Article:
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Feral savages: post-riot labelling of British Blacks

'Underclass', 'feral', 'feckless': these terms have gained new currency after England's August riots. Although not explicitly racist, together they form a coded language that casts working class and Black communities as the 'enemies within'.

Carl Hylton Bertha Ochieng
18 November 2011

In Britain during the 18th Century any working class group of people demanding radical social or political change were termed ‘the mob’. These were the dangerous ‘masses’ that were particularly feared in England, especially after the 1789 French Revolution. From 1898, according to Geoffrey Pearson in Hooligan: A History of Respectable Fears (1983), “troublesome youths who had previously been known more loosely as ‘street Arabs’, ‘ruffians’ or ‘roughs’ – were labelled with an Irish name, ‘Hooligan’, and came to represent actions categorised as ‘un-English’ or ‘un-British’ ”.

Today, the ‘underclass’ are the enemy within, as are ‘radicalised’ Muslims. Bound up in this is the coded language that can be interpreted as indicating people of African/Caribbean descent – in effect, Black.

We are not surprised or shocked by the use of these negative labels and coded language – all or nearly all of the terms used today have been used before; for example, to stigmatise migrant communities such as Irish Catholics and the Maltese. It is largely forgotten that, during the 1950s and early 1960s, prior to the main focus on migrant Caribbean men as the canker on Britain’s body politic, Maltese male migrants were labelled as ‘pimps’ and ‘gangsters’ – as recorded by Geoff Dench in his PhD thesis, Maltese in London (1975). Two terms, however, stand out as having passed into popular discourse after the August 2011 social uprisings that swept across English cities in the week after the death of Tottenham Broadwater Farm resident, Mark Duggan. These are: ‘feral’ and ‘feckless’. 

These terms were of course in use before the English riots of last summer. Jilly Cooper’s popular novel Wicked, published by Banton Press in 2006, has a working-class Black character named ‘Feral Jackson’. A Telegraph review at the time described the character well: “Feral Jackson has learning difficulties and a crack-head mother, but is a 'natural athlete' and lives with his yardie, paedophile uncle. You’ll never guess the colour of his skin.” The term ‘feral’ when linked to human-beings is traditionally used to describe someone who has been raised by a non-human animal – or cut off in some way from the usual human physical, social and psychological contacts and influences – perhaps imprisoned, isolated and deprived of human social interactions. Collins English dictionary (2006) describes ‘feral’ as: “of animals and plants – existing in a wild state especially after being domestic or cultivated”. The word comes from the Latin ‘ferus’, meaning ‘savage’.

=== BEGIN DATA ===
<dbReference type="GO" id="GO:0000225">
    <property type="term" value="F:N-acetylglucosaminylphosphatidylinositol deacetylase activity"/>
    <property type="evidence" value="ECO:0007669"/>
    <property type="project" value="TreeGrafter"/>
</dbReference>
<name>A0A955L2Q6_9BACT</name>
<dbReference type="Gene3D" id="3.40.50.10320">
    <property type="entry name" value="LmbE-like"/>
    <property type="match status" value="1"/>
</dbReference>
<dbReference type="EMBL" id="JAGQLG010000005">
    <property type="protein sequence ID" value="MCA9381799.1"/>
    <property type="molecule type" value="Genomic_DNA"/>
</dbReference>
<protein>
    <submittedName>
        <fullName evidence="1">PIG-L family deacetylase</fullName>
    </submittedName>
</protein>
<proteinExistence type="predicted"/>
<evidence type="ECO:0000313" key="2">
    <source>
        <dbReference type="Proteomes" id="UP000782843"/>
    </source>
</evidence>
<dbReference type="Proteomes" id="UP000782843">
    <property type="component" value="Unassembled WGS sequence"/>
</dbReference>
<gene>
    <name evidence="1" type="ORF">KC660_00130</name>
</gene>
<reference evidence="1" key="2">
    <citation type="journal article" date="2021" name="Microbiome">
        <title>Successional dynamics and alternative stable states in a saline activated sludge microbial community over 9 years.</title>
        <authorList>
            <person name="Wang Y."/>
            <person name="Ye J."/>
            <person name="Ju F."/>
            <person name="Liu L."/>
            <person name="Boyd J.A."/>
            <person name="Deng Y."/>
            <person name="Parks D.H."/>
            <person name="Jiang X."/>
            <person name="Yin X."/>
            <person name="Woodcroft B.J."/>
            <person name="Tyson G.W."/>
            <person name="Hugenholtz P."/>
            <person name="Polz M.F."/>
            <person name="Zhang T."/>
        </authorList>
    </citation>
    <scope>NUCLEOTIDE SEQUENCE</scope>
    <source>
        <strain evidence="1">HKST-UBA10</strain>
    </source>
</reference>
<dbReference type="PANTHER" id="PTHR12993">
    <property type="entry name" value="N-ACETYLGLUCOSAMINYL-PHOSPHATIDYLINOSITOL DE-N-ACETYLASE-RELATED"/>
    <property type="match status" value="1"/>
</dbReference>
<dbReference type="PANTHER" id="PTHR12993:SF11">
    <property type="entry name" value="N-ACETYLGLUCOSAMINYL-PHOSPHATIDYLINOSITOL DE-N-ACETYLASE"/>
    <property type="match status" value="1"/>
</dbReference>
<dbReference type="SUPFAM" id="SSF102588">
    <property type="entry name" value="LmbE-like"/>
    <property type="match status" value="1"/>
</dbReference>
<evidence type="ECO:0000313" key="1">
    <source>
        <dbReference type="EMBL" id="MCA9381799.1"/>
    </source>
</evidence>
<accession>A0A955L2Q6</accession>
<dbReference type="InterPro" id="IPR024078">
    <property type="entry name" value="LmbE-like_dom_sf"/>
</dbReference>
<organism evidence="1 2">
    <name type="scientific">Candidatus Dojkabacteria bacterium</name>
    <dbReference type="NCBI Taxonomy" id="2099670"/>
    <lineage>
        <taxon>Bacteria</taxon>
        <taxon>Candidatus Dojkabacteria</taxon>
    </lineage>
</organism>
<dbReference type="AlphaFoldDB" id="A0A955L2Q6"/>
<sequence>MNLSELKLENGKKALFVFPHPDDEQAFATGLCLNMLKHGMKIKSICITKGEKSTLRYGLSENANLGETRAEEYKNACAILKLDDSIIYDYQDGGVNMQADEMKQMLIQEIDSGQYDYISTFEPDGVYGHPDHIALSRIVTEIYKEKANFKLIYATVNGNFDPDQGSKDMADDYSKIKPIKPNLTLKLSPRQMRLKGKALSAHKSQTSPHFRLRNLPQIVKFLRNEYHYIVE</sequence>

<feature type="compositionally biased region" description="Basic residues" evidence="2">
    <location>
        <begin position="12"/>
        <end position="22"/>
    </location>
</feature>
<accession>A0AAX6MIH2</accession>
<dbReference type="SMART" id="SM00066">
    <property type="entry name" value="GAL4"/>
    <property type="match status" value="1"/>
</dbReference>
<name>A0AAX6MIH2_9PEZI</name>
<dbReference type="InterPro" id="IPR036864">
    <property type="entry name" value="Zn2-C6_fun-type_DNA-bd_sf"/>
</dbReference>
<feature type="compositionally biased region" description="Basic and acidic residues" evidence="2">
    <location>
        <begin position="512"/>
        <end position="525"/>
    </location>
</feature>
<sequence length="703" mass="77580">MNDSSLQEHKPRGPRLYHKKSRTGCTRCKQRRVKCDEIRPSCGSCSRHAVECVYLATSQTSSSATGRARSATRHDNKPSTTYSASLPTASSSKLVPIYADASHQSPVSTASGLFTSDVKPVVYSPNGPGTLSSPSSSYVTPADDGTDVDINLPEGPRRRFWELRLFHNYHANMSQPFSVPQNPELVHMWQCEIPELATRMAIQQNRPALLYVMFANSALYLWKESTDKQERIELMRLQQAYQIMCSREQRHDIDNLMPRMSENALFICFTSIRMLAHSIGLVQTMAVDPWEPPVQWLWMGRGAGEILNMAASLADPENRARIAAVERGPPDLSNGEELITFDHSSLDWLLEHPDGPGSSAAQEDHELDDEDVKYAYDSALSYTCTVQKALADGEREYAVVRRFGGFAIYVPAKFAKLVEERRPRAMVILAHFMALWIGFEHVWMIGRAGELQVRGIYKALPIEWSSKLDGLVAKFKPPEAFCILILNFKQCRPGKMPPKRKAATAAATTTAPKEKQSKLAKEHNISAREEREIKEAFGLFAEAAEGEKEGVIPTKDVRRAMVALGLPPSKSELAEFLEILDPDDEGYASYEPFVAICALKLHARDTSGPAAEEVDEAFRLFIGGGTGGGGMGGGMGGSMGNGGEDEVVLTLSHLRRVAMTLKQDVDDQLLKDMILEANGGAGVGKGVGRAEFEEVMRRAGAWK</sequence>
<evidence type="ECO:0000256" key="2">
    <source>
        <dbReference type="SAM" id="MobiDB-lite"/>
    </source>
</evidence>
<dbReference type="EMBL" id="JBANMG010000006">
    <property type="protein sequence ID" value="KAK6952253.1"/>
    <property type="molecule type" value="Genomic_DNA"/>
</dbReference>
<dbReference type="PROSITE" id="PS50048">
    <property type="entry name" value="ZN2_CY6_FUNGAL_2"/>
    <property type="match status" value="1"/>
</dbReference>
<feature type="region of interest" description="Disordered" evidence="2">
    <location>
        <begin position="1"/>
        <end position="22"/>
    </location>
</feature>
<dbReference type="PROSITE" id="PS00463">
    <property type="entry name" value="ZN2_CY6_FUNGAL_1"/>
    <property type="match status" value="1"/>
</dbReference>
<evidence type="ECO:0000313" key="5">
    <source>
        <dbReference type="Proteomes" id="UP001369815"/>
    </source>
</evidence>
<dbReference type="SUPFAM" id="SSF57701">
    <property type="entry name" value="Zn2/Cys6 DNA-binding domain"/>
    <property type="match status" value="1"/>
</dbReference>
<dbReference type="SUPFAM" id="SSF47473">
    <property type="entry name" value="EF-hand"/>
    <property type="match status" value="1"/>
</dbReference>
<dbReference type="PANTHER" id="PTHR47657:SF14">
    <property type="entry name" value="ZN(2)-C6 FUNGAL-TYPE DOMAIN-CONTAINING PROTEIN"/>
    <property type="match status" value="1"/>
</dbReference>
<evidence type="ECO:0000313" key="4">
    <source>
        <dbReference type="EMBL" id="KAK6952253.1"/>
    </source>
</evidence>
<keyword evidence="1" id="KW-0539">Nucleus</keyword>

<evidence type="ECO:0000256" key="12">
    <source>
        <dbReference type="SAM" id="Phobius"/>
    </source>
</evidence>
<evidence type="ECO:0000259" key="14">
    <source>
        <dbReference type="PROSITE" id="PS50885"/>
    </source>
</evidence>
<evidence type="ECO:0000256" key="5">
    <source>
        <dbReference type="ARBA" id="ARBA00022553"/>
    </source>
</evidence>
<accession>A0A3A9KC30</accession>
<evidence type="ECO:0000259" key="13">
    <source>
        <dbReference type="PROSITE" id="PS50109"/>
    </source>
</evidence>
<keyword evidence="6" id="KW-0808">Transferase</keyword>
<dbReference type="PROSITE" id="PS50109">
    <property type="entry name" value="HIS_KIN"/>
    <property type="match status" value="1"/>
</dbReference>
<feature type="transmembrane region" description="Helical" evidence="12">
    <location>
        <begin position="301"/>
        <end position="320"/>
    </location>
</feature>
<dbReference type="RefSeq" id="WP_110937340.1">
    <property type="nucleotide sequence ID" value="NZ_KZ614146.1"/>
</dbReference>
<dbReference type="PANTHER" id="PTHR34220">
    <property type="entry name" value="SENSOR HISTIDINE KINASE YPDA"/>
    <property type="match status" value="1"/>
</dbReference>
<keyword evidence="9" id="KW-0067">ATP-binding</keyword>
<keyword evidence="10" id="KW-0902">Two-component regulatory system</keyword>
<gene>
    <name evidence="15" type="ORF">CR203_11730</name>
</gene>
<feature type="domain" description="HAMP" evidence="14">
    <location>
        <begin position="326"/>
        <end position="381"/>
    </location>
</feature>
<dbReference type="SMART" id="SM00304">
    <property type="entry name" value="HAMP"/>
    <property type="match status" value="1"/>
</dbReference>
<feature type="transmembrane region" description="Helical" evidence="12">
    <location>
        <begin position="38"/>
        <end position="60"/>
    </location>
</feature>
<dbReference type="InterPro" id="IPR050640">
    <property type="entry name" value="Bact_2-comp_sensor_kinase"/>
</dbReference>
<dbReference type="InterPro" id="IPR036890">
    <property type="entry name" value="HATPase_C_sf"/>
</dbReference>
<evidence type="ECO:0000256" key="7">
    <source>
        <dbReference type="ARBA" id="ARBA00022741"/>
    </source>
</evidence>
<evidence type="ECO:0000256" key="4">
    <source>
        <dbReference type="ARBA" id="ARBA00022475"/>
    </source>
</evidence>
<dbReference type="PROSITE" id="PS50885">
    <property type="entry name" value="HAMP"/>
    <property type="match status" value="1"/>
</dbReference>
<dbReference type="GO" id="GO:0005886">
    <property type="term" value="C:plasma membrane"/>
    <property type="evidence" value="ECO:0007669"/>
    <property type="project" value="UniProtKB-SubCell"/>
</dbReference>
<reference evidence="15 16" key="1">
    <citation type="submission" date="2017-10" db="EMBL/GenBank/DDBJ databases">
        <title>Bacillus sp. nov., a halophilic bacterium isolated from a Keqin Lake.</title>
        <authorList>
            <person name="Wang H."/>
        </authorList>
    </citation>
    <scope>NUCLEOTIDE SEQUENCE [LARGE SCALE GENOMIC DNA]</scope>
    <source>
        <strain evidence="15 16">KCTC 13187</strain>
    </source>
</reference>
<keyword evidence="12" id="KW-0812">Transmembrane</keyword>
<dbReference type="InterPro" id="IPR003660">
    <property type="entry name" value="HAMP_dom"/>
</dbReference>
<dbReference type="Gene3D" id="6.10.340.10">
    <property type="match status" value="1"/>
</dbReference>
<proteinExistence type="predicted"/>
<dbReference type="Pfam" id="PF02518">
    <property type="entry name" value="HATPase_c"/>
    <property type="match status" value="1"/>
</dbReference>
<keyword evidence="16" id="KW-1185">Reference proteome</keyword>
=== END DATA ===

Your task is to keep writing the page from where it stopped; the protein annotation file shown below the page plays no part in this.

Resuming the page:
In the post-riots context, the term is used to imply wild youths, who are ‘uncultivated’ and outside of ‘our civilized’ English/British society. It is calculated to insinuate that Black youths and by inference, their families and their communities, are savage, implying 17th and 18th Century European colonial concepts about people of African descent while claiming not to be employing a language of race. 

After the social uprisings, David Cameron called for a crackdown on “the 120,000 most troubled families in the country” who have created a ‘broken society’ leading to ‘moral collapse’, which he believes directly led to the ‘riots’. The Daily Mail and other tabloids have been at the forefront of labelling these ‘troubled families’ as ‘feckless’. The term ‘feckless’ has a long history from the 15th Century – where ‘feck’ means vigour, energy and efficiency. With the addition of ‘less’ to become ‘feckless’, the word implies weakness, helplessness, ineffectiveness and futileness. Individuals from ‘feckless’ families (according to Collins) are, ‘irresponsible and lacking character and determination’. There are clear links here to familiar media labelling around Black men, particular fathers and absent fathers. 

The notion of the enemy within the British state changes over time and needs to be re-invented, repackaged and relabelled to clearly distinguish ‘them’ from ‘us’; the cultivated ‘moral law-abiding majority’. The emergence of terms such as ‘feral’ and ‘feckless’ after the August uprisings is part of an ongoing call to stir the ‘moral’ majority into action. While also clearly targeting poor working-class Whites, such language is a short, sharp and coded way to get a set of racist ideas and arguments into popular discourse to aid the implementation of social policy changes that will further marginalise, isolate and penalise Black communities.

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